Interview: Angela Mitchell, senior partner for Deloitte in Scotland, on fostering prosperity

She has been in place as senior partner for Deloitte in Scotland for more than a year, and now has her sights set on further growth north of the Border “both for us and for our clients, and in a number of areas”.

Angela Mitchell is also noting efforts by the professional services giant to help better the fortunes of Scotland as a whole in various ways, including its Shaping Scotland’s Future Economic Landscape initiative, having hosted this event in November 2022 to help foster sustainable, inclusive economic growth. It united 70 clients, contacts and stakeholders from across Scotland's public, private and third sectors, as well as academia, to deliver “tangible” change.

And in June of this year, a follow-up with the same mix of attendees took place “really to build further on the momentum from that first session, and to progress some tangible actions around a smaller set of themes”. These, specifically, comprise entrepreneurial people and culture; net zero market opportunities; and skilled workforce, linked to the National Strategy for Economic Transformation for Scotland as per the previous event, and with guest speakers including Gregor Irwin, Scotland’s Director-General Economy, and Professor Mairi Spowage of the Fraser of Allander Institute.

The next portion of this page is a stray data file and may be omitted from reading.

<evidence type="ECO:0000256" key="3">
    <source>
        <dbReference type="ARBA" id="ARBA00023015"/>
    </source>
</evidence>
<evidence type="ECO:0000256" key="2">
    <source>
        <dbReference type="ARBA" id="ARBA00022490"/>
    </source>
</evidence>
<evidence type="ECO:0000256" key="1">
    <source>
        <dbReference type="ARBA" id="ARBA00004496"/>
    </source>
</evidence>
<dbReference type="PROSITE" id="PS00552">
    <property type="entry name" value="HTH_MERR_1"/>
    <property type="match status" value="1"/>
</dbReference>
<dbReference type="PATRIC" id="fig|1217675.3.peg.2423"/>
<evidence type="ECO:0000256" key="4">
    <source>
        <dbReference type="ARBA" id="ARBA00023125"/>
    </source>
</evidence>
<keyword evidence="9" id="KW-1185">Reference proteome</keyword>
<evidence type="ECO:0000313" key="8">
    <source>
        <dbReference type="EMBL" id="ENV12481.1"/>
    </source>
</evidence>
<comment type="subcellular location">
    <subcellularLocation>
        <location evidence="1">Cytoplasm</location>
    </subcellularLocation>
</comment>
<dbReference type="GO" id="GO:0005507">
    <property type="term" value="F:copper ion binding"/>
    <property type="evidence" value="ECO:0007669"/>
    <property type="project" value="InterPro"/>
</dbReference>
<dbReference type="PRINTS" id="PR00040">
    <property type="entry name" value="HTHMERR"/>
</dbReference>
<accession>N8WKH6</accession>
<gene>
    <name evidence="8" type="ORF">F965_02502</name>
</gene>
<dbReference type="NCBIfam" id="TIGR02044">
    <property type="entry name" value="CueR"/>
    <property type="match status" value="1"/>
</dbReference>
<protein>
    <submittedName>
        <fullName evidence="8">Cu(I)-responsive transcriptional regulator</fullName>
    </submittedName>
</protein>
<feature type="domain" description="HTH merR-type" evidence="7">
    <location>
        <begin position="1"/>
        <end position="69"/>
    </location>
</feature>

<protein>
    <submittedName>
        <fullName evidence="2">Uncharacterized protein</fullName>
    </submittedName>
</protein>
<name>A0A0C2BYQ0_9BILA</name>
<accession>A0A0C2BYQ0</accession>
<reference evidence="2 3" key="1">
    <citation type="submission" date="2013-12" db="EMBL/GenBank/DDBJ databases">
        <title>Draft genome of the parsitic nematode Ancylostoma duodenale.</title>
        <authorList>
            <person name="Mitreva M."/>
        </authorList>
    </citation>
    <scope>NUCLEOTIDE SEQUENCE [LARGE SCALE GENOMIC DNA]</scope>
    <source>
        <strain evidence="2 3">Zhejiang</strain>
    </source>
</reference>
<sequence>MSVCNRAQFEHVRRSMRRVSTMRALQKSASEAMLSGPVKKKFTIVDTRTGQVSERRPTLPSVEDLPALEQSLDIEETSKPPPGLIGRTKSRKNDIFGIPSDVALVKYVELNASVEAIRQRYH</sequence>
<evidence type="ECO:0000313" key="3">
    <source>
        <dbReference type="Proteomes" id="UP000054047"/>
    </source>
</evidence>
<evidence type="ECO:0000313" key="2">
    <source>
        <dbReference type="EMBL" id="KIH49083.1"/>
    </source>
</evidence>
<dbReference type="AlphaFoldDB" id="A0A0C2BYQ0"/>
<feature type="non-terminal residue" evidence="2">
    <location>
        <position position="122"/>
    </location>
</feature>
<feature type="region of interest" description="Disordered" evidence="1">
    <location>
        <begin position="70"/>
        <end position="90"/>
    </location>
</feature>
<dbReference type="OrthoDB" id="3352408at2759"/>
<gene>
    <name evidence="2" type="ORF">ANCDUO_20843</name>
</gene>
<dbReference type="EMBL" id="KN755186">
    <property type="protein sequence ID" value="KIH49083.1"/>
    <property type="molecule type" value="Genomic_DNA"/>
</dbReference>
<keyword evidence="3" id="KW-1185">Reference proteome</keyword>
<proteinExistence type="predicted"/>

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“It's always fascinating because you get all these different perspectives,” says Mitchell, adding that the event united influential names with the same end goal, “having a common sense of energy and passion... it was quite exciting”.

'You can still grow in a challenging environment, you just need to pick the right opportunities and use the right levers,' Mitchell believes. Picture: Chris Watt.'You can still grow in a challenging environment, you just need to pick the right opportunities and use the right levers,' Mitchell believes. Picture: Chris Watt.
'You can still grow in a challenging environment, you just need to pick the right opportunities and use the right levers,' Mitchell believes. Picture: Chris Watt.

She adds that in the next few months, the wheels will keep turning to bring aims of the discussions into reality. “We do want it to be action-focused and not just a talking shop,” aiming to action some goals within the next six months.

Looking at initiatives already under way by Deloitte, Mitchell points out that it has this year introduced its schools programme in Scotland, working with schools in Aberdeen, Glasgow, and Edinburgh on the likes of breaking down barriers to employment and education, with the firm donating laptops and running employability workshops, for example. It is also looking to import into Scotland an existing apprenticeship academy it has fostered.

Fostering women in the workplace is also a key passion of Mitchell’s, who herself made history by being the first female ever appointed to her current role, having led its public sector practice in Scotland for 12 years. She says Deloitte has increased its proportion of female partners to about a third within Scotland and the UK as a whole. “So still more to go, but definitely a positive trajectory.”